Piscataway, N.J. — Junior guard Zavier Simpson has a knack for making difficult things look easy.
One-handed wraparound bounce passes. Running hook shots over the outstretched arm of the tallest defender on the floor. Turning an opponent’s top offensive option into a nonfactor.
And for the third straight game, Simpson has made flirting with triple-double seem routine.
“Fourteen (points), seven (rebounds), seven (assists). That’s incredible,” Michigan coach John Beilein said reciting Simpson’s latest stat sheet-stuffing performance in Tuesday’s 77-65 win over Rutgers at the Rutgers Athletic Center.
“We've been really blessed, and it's probably why we've the success we've had is we've had really good point guards.”
Beilein, of course, has also had no shortage of success and guards running the show at every stop throughout his career. But the fact Beilein said Simpson is “starting to put his name” up there among the best he’s had — from his time in Ann Arbor all the way back to Erie Community College — speaks volumes.
Then again, so does Simpson’s recent streak of play. He recorded the sixth triple-double in program history with 11 points, 12 assists and 10 rebounds in last week’s 65-49 win over Ohio State. He followed that up with 10 points, eight rebounds and seven assists in the loss at Iowa before posting the 14-7-7 stat line against Rutgers.
“Here, obviously, we've had great point guards,” Beilein said. “Between Darius (Morris) and Trey Burke and Derrick Walton, now he's stepping into those shoes, man, and he makes our coaching staff better."
It’s no secret Simpson makes everyone around him better with the way he’s able to put his fingerprints on everything, from disrupting an opponent’s offense at the point of attack to distributing the ball through any crack in a defense.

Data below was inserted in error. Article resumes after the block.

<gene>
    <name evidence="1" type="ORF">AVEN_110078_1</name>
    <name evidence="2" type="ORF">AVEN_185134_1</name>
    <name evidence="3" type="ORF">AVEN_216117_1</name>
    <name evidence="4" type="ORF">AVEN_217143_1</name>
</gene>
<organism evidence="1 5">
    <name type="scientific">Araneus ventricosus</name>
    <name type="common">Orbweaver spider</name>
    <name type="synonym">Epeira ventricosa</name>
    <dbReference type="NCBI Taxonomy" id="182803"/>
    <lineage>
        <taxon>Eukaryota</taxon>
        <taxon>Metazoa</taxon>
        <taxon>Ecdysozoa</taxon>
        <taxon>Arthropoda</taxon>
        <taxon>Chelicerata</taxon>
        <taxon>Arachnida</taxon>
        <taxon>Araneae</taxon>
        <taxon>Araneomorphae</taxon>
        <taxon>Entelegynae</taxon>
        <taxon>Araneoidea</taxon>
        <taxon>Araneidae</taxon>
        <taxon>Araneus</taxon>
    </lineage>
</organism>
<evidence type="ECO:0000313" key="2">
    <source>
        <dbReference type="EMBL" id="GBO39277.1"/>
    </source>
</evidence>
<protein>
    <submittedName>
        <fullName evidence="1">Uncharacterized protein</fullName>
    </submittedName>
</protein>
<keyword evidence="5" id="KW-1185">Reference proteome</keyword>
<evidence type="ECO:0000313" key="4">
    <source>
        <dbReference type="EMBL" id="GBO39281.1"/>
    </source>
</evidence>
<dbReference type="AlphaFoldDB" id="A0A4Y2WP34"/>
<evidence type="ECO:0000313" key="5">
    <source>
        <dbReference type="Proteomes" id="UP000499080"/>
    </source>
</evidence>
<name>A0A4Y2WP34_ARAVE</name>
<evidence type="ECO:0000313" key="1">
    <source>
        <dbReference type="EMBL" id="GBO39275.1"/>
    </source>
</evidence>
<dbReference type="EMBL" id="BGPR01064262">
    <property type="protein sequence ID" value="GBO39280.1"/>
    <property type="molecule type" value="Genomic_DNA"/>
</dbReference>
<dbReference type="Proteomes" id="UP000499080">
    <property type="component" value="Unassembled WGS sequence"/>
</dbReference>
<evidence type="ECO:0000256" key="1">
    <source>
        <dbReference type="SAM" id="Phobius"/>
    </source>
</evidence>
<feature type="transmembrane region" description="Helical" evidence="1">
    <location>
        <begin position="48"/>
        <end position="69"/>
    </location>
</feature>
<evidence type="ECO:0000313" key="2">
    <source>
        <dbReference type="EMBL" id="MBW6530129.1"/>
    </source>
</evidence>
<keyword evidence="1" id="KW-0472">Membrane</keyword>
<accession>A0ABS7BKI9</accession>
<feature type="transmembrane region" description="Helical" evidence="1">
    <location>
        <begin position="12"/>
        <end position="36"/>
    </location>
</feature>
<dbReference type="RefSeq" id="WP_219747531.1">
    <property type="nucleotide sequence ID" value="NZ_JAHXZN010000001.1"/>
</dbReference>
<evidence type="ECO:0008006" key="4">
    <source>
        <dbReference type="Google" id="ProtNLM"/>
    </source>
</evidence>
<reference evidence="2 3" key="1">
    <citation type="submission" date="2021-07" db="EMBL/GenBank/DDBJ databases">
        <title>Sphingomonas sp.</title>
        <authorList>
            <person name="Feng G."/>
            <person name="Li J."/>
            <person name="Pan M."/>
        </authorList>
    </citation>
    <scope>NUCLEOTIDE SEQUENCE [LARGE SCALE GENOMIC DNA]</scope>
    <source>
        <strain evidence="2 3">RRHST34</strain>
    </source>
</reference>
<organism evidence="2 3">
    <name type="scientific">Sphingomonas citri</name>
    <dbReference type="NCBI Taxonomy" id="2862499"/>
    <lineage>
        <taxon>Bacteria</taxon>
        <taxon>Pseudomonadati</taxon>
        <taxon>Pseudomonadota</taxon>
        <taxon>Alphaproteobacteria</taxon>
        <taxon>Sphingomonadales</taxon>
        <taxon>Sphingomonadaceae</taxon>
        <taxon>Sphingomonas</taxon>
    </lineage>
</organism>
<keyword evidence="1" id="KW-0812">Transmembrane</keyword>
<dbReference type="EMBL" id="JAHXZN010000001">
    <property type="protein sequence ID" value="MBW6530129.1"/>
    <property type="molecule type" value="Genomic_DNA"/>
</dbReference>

It didn’t take long to show it. Roughly three minutes into the first half, Simpson put the ball on a string, knifed his way toward the basket and drew two Rutgers defenders before rifling a left-handed bounce pass along the baseline to freshman forward Ignas Brazdeikis in the corner.
Brazdeikis drilled the wide-open 3-pointer to cap the sequence and start a 24-6 run that buried Rutgers early. It was also the first of several downtown connections between the tandem, who picked apart the Scarlet Knights with pick-and-pop plays.
“He's amazing. He's the heart of our team,” Brazdeikis said. “When he can make plays for others and for himself, it opens up a lot of different things for us. The way he's been playing lately is just amazing and it's a lot of fun playing with on the court, for me personally.”
Rutgers guard Geo Baker would wholeheartedly disagree after having Simpson glued to his hip for 40 minutes.
Baker entered the matchup as the Scarlet Knights’ second-leading scorer at 13.2 points per game and top 3-point threat at 36.3 percent. But by the time Simpson was done chewing him up and spitting him out, Baker was left with one of his least productive outings and finished with eight points on 1-for-9 shooting (1-for-6 on 3s).
"His name was probably mentioned 100 times a practice last couple days,” Beilein said of Baker. “That inspires guys like Zavier.”
If Tuesday night reiterated anything, it’s that an inspired Simpson is a dangerous Simpson, even on the offensive end. He was effective and efficient, picking his spots and needing just seven shots to get 14 points for the No. 7 Wolverines (21-2, 10-2 Big Ten).
He swished his lone 3-point attempt, banked in another one of his demoralizing hook shots and didn’t crumble when Rutgers turned to the “Hack-a-Simpson” free-throw strategy in the closing minutes.
All in just another day of remarkable all-around play.
“He's playing at an elite-level right now,” junior center Jon Teske said. “He's really carrying us right now. He's the leader of the team so we all have got to follow him, and he sets the tone. In practice he comes ready to play every day. In games he sets the tone early on defensive side of the ball.
“He's willing to share the ball. He gets to the rim easy for those hooks. He rebounds well for a guard. He's playing at an elite level and it takes our team to the next level.”